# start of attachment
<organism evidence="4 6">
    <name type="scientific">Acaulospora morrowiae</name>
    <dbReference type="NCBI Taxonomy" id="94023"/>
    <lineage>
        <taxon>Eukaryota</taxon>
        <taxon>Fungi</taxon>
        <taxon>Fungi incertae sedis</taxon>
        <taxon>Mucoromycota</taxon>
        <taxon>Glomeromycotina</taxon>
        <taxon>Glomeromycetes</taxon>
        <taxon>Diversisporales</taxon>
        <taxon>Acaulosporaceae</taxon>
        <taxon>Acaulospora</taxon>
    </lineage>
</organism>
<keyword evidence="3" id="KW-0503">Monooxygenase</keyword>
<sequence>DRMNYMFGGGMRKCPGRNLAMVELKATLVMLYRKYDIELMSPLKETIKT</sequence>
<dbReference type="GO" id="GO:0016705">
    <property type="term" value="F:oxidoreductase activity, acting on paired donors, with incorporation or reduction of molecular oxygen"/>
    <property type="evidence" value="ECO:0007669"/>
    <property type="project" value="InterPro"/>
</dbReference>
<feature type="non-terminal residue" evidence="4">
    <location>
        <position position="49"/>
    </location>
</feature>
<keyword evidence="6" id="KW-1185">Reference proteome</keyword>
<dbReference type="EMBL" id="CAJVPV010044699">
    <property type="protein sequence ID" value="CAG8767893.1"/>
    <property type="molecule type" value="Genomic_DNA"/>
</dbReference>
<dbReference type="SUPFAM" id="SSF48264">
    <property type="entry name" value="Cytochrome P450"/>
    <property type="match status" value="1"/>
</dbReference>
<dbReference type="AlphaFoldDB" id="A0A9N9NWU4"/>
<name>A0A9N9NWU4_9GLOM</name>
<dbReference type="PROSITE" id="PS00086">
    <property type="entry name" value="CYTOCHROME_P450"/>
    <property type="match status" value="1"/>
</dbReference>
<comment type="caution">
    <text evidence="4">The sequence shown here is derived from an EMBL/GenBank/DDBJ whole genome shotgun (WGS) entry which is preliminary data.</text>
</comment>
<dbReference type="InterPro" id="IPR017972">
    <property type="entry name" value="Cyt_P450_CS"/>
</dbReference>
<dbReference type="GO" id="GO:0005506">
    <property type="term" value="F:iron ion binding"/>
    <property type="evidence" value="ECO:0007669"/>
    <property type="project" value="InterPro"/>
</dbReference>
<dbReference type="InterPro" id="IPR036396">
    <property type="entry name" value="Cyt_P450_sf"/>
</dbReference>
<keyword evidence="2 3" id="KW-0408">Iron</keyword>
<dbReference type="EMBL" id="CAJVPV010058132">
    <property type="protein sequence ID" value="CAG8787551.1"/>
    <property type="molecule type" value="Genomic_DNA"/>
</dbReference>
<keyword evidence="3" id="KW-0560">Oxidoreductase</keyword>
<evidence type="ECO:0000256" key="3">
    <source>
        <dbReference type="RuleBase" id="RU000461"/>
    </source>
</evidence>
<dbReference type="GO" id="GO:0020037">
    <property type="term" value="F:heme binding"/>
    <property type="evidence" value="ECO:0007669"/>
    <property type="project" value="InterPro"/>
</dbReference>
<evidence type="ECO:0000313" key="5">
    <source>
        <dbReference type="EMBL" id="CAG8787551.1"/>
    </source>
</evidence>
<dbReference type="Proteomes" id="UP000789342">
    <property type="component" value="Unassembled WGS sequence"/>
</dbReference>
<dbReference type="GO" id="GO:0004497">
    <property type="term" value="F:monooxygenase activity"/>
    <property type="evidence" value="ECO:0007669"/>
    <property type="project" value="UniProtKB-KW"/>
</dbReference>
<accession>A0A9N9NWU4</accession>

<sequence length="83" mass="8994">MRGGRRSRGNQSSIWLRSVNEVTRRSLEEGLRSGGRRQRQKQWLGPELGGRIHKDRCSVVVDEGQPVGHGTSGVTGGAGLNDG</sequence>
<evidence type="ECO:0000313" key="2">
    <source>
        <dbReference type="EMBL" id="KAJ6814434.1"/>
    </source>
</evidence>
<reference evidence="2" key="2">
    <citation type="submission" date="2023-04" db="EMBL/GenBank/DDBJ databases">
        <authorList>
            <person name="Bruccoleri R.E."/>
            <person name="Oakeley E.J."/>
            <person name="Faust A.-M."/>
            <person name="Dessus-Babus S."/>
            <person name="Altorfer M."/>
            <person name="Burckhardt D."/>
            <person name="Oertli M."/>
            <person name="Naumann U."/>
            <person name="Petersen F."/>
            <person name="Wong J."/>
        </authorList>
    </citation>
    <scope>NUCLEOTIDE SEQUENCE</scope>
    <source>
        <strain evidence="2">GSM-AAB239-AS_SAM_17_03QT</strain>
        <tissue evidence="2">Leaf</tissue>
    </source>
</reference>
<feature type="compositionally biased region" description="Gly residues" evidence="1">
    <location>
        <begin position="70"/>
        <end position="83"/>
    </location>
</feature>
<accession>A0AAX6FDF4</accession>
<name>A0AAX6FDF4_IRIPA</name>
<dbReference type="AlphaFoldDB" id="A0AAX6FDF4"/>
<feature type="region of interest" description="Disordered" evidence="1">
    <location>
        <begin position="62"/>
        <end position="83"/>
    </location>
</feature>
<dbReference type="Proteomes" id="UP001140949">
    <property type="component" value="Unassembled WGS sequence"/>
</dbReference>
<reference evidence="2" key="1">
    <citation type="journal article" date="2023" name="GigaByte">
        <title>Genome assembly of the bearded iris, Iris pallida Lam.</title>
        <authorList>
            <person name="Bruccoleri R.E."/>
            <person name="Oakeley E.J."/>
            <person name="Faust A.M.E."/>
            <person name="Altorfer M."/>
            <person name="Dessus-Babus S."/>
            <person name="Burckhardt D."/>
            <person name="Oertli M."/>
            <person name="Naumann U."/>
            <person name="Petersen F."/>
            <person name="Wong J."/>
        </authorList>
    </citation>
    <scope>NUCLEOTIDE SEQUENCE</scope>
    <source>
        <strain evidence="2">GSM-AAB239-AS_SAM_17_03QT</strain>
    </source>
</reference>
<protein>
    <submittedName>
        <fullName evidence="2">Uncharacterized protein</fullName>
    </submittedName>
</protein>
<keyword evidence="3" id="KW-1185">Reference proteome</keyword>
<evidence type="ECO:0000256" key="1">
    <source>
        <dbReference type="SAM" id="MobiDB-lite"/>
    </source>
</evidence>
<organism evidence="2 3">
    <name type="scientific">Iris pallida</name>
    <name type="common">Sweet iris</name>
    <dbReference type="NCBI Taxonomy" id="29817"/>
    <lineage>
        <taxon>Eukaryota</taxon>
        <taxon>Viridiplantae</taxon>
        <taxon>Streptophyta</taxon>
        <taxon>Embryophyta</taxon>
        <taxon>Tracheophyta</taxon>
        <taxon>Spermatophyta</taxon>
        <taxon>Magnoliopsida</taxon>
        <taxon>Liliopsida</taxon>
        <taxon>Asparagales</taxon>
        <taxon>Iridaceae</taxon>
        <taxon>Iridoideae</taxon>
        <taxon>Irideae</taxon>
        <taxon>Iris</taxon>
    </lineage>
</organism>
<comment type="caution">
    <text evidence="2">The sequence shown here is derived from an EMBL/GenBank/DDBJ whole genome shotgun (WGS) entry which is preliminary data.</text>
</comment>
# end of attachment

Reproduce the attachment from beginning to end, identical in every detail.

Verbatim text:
<organism evidence="4 6">
    <name type="scientific">Acaulospora morrowiae</name>
    <dbReference type="NCBI Taxonomy" id="94023"/>
    <lineage>
        <taxon>Eukaryota</taxon>
        <taxon>Fungi</taxon>
        <taxon>Fungi incertae sedis</taxon>
        <taxon>Mucoromycota</taxon>
        <taxon>Glomeromycotina</taxon>
        <taxon>Glomeromycetes</taxon>
        <taxon>Diversisporales</taxon>
        <taxon>Acaulosporaceae</taxon>
        <taxon>Acaulospora</taxon>
    </lineage>
</organism>
<keyword evidence="3" id="KW-0503">Monooxygenase</keyword>
<sequence>DRMNYMFGGGMRKCPGRNLAMVELKATLVMLYRKYDIELMSPLKETIKT</sequence>
<dbReference type="GO" id="GO:0016705">
    <property type="term" value="F:oxidoreductase activity, acting on paired donors, with incorporation or reduction of molecular oxygen"/>
    <property type="evidence" value="ECO:0007669"/>
    <property type="project" value="InterPro"/>
</dbReference>
<feature type="non-terminal residue" evidence="4">
    <location>
        <position position="49"/>
    </location>
</feature>
<keyword evidence="6" id="KW-1185">Reference proteome</keyword>
<dbReference type="EMBL" id="CAJVPV010044699">
    <property type="protein sequence ID" value="CAG8767893.1"/>
    <property type="molecule type" value="Genomic_DNA"/>
</dbReference>
<dbReference type="SUPFAM" id="SSF48264">
    <property type="entry name" value="Cytochrome P450"/>
    <property type="match status" value="1"/>
</dbReference>
<dbReference type="AlphaFoldDB" id="A0A9N9NWU4"/>
<name>A0A9N9NWU4_9GLOM</name>
<dbReference type="PROSITE" id="PS00086">
    <property type="entry name" value="CYTOCHROME_P450"/>
    <property type="match status" value="1"/>
</dbReference>
<comment type="caution">
    <text evidence="4">The sequence shown here is derived from an EMBL/GenBank/DDBJ whole genome shotgun (WGS) entry which is preliminary data.</text>
</comment>
<dbReference type="InterPro" id="IPR017972">
    <property type="entry name" value="Cyt_P450_CS"/>
</dbReference>
<dbReference type="GO" id="GO:0005506">
    <property type="term" value="F:iron ion binding"/>
    <property type="evidence" value="ECO:0007669"/>
    <property type="project" value="InterPro"/>
</dbReference>
<dbReference type="InterPro" id="IPR036396">
    <property type="entry name" value="Cyt_P450_sf"/>
</dbReference>
<keyword evidence="2 3" id="KW-0408">Iron</keyword>
<dbReference type="EMBL" id="CAJVPV010058132">
    <property type="protein sequence ID" value="CAG8787551.1"/>
    <property type="molecule type" value="Genomic_DNA"/>
</dbReference>
<keyword evidence="3" id="KW-0560">Oxidoreductase</keyword>
<evidence type="ECO:0000256" key="3">
    <source>
        <dbReference type="RuleBase" id="RU000461"/>
    </source>
</evidence>
<dbReference type="GO" id="GO:0020037">
    <property type="term" value="F:heme binding"/>
    <property type="evidence" value="ECO:0007669"/>
    <property type="project" value="InterPro"/>
</dbReference>
<evidence type="ECO:0000313" key="5">
    <source>
        <dbReference type="EMBL" id="CAG8787551.1"/>
    </source>
</evidence>
<dbReference type="Proteomes" id="UP000789342">
    <property type="component" value="Unassembled WGS sequence"/>
</dbReference>
<dbReference type="GO" id="GO:0004497">
    <property type="term" value="F:monooxygenase activity"/>
    <property type="evidence" value="ECO:0007669"/>
    <property type="project" value="UniProtKB-KW"/>
</dbReference>
<accession>A0A9N9NWU4</accession>

<sequence length="83" mass="8994">MRGGRRSRGNQSSIWLRSVNEVTRRSLEEGLRSGGRRQRQKQWLGPELGGRIHKDRCSVVVDEGQPVGHGTSGVTGGAGLNDG</sequence>
<evidence type="ECO:0000313" key="2">
    <source>
        <dbReference type="EMBL" id="KAJ6814434.1"/>
    </source>
</evidence>
<reference evidence="2" key="2">
    <citation type="submission" date="2023-04" db="EMBL/GenBank/DDBJ databases">
        <authorList>
            <person name="Bruccoleri R.E."/>
            <person name="Oakeley E.J."/>
            <person name="Faust A.-M."/>
            <person name="Dessus-Babus S."/>
            <person name="Altorfer M."/>
            <person name="Burckhardt D."/>
            <person name="Oertli M."/>
            <person name="Naumann U."/>
            <person name="Petersen F."/>
            <person name="Wong J."/>
        </authorList>
    </citation>
    <scope>NUCLEOTIDE SEQUENCE</scope>
    <source>
        <strain evidence="2">GSM-AAB239-AS_SAM_17_03QT</strain>
        <tissue evidence="2">Leaf</tissue>
    </source>
</reference>
<feature type="compositionally biased region" description="Gly residues" evidence="1">
    <location>
        <begin position="70"/>
        <end position="83"/>
    </location>
</feature>
<accession>A0AAX6FDF4</accession>
<name>A0AAX6FDF4_IRIPA</name>
<dbReference type="AlphaFoldDB" id="A0AAX6FDF4"/>
<feature type="region of interest" description="Disordered" evidence="1">
    <location>
        <begin position="62"/>
        <end position="83"/>
    </location>
</feature>
<dbReference type="Proteomes" id="UP001140949">
    <property type="component" value="Unassembled WGS sequence"/>
</dbReference>
<reference evidence="2" key="1">
    <citation type="journal article" date="2023" name="GigaByte">
        <title>Genome assembly of the bearded iris, Iris pallida Lam.</title>
        <authorList>
            <person name="Bruccoleri R.E."/>
            <person name="Oakeley E.J."/>
            <person name="Faust A.M.E."/>
            <person name="Altorfer M."/>
            <person name="Dessus-Babus S."/>
            <person name="Burckhardt D."/>
            <person name="Oertli M."/>
            <person name="Naumann U."/>
            <person name="Petersen F."/>
            <person name="Wong J."/>
        </authorList>
    </citation>
    <scope>NUCLEOTIDE SEQUENCE</scope>
    <source>
        <strain evidence="2">GSM-AAB239-AS_SAM_17_03QT</strain>
    </source>
</reference>
<protein>
    <submittedName>
        <fullName evidence="2">Uncharacterized protein</fullName>
    </submittedName>
</protein>
<keyword evidence="3" id="KW-1185">Reference proteome</keyword>
<evidence type="ECO:0000256" key="1">
    <source>
        <dbReference type="SAM" id="MobiDB-lite"/>
    </source>
</evidence>
<organism evidence="2 3">
    <name type="scientific">Iris pallida</name>
    <name type="common">Sweet iris</name>
    <dbReference type="NCBI Taxonomy" id="29817"/>
    <lineage>
        <taxon>Eukaryota</taxon>
        <taxon>Viridiplantae</taxon>
        <taxon>Streptophyta</taxon>
        <taxon>Embryophyta</taxon>
        <taxon>Tracheophyta</taxon>
        <taxon>Spermatophyta</taxon>
        <taxon>Magnoliopsida</taxon>
        <taxon>Liliopsida</taxon>
        <taxon>Asparagales</taxon>
        <taxon>Iridaceae</taxon>
        <taxon>Iridoideae</taxon>
        <taxon>Irideae</taxon>
        <taxon>Iris</taxon>
    </lineage>
</organism>
<comment type="caution">
    <text evidence="2">The sequence shown here is derived from an EMBL/GenBank/DDBJ whole genome shotgun (WGS) entry which is preliminary data.</text>
</comment>